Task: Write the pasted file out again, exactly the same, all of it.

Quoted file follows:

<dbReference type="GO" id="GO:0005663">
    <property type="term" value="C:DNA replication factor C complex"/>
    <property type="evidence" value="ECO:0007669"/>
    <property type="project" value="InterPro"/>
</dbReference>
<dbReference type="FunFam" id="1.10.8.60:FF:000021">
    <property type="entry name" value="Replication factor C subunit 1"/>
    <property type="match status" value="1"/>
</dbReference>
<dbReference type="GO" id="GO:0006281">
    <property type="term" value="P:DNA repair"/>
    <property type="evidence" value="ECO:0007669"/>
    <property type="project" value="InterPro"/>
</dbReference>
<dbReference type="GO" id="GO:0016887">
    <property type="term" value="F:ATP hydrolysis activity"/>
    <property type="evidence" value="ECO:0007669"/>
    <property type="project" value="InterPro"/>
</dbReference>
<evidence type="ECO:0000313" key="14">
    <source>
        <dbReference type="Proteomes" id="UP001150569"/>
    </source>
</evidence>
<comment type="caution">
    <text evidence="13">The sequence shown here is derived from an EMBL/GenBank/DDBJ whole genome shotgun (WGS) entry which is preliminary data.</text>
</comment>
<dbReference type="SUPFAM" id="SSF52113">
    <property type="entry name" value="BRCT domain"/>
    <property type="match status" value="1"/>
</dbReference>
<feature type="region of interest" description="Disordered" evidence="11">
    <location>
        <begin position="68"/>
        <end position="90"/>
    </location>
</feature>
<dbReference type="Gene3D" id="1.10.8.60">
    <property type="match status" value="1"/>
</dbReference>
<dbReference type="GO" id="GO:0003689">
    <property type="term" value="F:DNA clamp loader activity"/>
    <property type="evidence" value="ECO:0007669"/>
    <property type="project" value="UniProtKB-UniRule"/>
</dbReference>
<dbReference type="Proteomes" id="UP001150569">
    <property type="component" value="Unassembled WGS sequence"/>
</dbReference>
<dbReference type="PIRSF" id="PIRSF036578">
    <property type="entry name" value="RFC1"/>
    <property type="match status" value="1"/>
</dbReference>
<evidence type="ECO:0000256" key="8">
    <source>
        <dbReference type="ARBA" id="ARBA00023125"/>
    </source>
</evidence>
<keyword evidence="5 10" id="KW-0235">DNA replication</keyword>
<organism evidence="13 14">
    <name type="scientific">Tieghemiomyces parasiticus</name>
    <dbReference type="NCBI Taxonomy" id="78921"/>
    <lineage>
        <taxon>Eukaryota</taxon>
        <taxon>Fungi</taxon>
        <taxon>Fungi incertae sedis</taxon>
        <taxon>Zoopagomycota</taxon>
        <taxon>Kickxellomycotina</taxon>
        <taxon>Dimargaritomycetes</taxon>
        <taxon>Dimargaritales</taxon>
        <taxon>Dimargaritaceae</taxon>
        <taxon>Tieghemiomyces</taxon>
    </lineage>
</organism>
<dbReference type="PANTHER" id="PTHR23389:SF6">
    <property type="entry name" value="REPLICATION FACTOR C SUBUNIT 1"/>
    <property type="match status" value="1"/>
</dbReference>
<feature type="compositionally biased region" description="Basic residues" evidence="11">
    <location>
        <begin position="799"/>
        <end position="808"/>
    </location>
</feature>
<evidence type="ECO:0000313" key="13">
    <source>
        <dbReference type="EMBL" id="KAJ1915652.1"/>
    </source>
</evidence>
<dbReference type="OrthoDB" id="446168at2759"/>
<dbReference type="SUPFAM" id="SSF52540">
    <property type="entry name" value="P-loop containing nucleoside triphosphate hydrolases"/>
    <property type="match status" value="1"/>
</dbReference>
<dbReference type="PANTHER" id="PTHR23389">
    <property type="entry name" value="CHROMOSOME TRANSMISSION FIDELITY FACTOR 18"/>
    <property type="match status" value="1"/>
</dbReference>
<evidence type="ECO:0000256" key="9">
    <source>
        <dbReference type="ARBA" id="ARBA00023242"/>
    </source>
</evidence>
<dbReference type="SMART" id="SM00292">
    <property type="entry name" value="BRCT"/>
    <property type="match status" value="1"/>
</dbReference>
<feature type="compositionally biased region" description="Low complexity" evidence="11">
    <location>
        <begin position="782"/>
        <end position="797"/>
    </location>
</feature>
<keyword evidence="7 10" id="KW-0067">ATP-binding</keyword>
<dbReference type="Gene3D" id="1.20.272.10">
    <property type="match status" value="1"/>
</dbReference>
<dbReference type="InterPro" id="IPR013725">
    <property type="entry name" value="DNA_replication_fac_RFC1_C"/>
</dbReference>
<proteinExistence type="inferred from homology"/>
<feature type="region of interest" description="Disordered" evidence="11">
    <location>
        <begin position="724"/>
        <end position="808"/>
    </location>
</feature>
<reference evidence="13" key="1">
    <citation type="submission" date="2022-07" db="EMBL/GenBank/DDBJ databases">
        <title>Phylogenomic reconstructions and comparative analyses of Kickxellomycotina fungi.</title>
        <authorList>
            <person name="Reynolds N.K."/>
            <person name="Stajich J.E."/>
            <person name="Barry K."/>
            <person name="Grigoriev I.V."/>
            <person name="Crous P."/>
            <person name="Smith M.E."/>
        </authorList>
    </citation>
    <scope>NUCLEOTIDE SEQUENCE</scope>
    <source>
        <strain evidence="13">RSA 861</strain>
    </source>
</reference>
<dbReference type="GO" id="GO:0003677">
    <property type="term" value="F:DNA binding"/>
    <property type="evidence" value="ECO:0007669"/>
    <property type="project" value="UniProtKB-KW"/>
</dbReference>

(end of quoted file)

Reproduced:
<dbReference type="GO" id="GO:0005663">
    <property type="term" value="C:DNA replication factor C complex"/>
    <property type="evidence" value="ECO:0007669"/>
    <property type="project" value="InterPro"/>
</dbReference>
<dbReference type="FunFam" id="1.10.8.60:FF:000021">
    <property type="entry name" value="Replication factor C subunit 1"/>
    <property type="match status" value="1"/>
</dbReference>
<dbReference type="GO" id="GO:0006281">
    <property type="term" value="P:DNA repair"/>
    <property type="evidence" value="ECO:0007669"/>
    <property type="project" value="InterPro"/>
</dbReference>
<dbReference type="GO" id="GO:0016887">
    <property type="term" value="F:ATP hydrolysis activity"/>
    <property type="evidence" value="ECO:0007669"/>
    <property type="project" value="InterPro"/>
</dbReference>
<evidence type="ECO:0000313" key="14">
    <source>
        <dbReference type="Proteomes" id="UP001150569"/>
    </source>
</evidence>
<comment type="caution">
    <text evidence="13">The sequence shown here is derived from an EMBL/GenBank/DDBJ whole genome shotgun (WGS) entry which is preliminary data.</text>
</comment>
<dbReference type="SUPFAM" id="SSF52113">
    <property type="entry name" value="BRCT domain"/>
    <property type="match status" value="1"/>
</dbReference>
<feature type="region of interest" description="Disordered" evidence="11">
    <location>
        <begin position="68"/>
        <end position="90"/>
    </location>
</feature>
<dbReference type="Gene3D" id="1.10.8.60">
    <property type="match status" value="1"/>
</dbReference>
<dbReference type="GO" id="GO:0003689">
    <property type="term" value="F:DNA clamp loader activity"/>
    <property type="evidence" value="ECO:0007669"/>
    <property type="project" value="UniProtKB-UniRule"/>
</dbReference>
<dbReference type="Proteomes" id="UP001150569">
    <property type="component" value="Unassembled WGS sequence"/>
</dbReference>
<dbReference type="PIRSF" id="PIRSF036578">
    <property type="entry name" value="RFC1"/>
    <property type="match status" value="1"/>
</dbReference>
<evidence type="ECO:0000256" key="8">
    <source>
        <dbReference type="ARBA" id="ARBA00023125"/>
    </source>
</evidence>
<keyword evidence="5 10" id="KW-0235">DNA replication</keyword>
<organism evidence="13 14">
    <name type="scientific">Tieghemiomyces parasiticus</name>
    <dbReference type="NCBI Taxonomy" id="78921"/>
    <lineage>
        <taxon>Eukaryota</taxon>
        <taxon>Fungi</taxon>
        <taxon>Fungi incertae sedis</taxon>
        <taxon>Zoopagomycota</taxon>
        <taxon>Kickxellomycotina</taxon>
        <taxon>Dimargaritomycetes</taxon>
        <taxon>Dimargaritales</taxon>
        <taxon>Dimargaritaceae</taxon>
        <taxon>Tieghemiomyces</taxon>
    </lineage>
</organism>
<dbReference type="PANTHER" id="PTHR23389:SF6">
    <property type="entry name" value="REPLICATION FACTOR C SUBUNIT 1"/>
    <property type="match status" value="1"/>
</dbReference>
<feature type="compositionally biased region" description="Basic residues" evidence="11">
    <location>
        <begin position="799"/>
        <end position="808"/>
    </location>
</feature>
<evidence type="ECO:0000313" key="13">
    <source>
        <dbReference type="EMBL" id="KAJ1915652.1"/>
    </source>
</evidence>
<dbReference type="OrthoDB" id="446168at2759"/>
<dbReference type="SUPFAM" id="SSF52540">
    <property type="entry name" value="P-loop containing nucleoside triphosphate hydrolases"/>
    <property type="match status" value="1"/>
</dbReference>
<dbReference type="PANTHER" id="PTHR23389">
    <property type="entry name" value="CHROMOSOME TRANSMISSION FIDELITY FACTOR 18"/>
    <property type="match status" value="1"/>
</dbReference>
<evidence type="ECO:0000256" key="9">
    <source>
        <dbReference type="ARBA" id="ARBA00023242"/>
    </source>
</evidence>
<dbReference type="SMART" id="SM00292">
    <property type="entry name" value="BRCT"/>
    <property type="match status" value="1"/>
</dbReference>
<feature type="compositionally biased region" description="Low complexity" evidence="11">
    <location>
        <begin position="782"/>
        <end position="797"/>
    </location>
</feature>
<keyword evidence="7 10" id="KW-0067">ATP-binding</keyword>
<dbReference type="Gene3D" id="1.20.272.10">
    <property type="match status" value="1"/>
</dbReference>
<dbReference type="InterPro" id="IPR013725">
    <property type="entry name" value="DNA_replication_fac_RFC1_C"/>
</dbReference>
<proteinExistence type="inferred from homology"/>
<feature type="region of interest" description="Disordered" evidence="11">
    <location>
        <begin position="724"/>
        <end position="808"/>
    </location>
</feature>
<reference evidence="13" key="1">
    <citation type="submission" date="2022-07" db="EMBL/GenBank/DDBJ databases">
        <title>Phylogenomic reconstructions and comparative analyses of Kickxellomycotina fungi.</title>
        <authorList>
            <person name="Reynolds N.K."/>
            <person name="Stajich J.E."/>
            <person name="Barry K."/>
            <person name="Grigoriev I.V."/>
            <person name="Crous P."/>
            <person name="Smith M.E."/>
        </authorList>
    </citation>
    <scope>NUCLEOTIDE SEQUENCE</scope>
    <source>
        <strain evidence="13">RSA 861</strain>
    </source>
</reference>
<dbReference type="GO" id="GO:0003677">
    <property type="term" value="F:DNA binding"/>
    <property type="evidence" value="ECO:0007669"/>
    <property type="project" value="UniProtKB-KW"/>
</dbReference>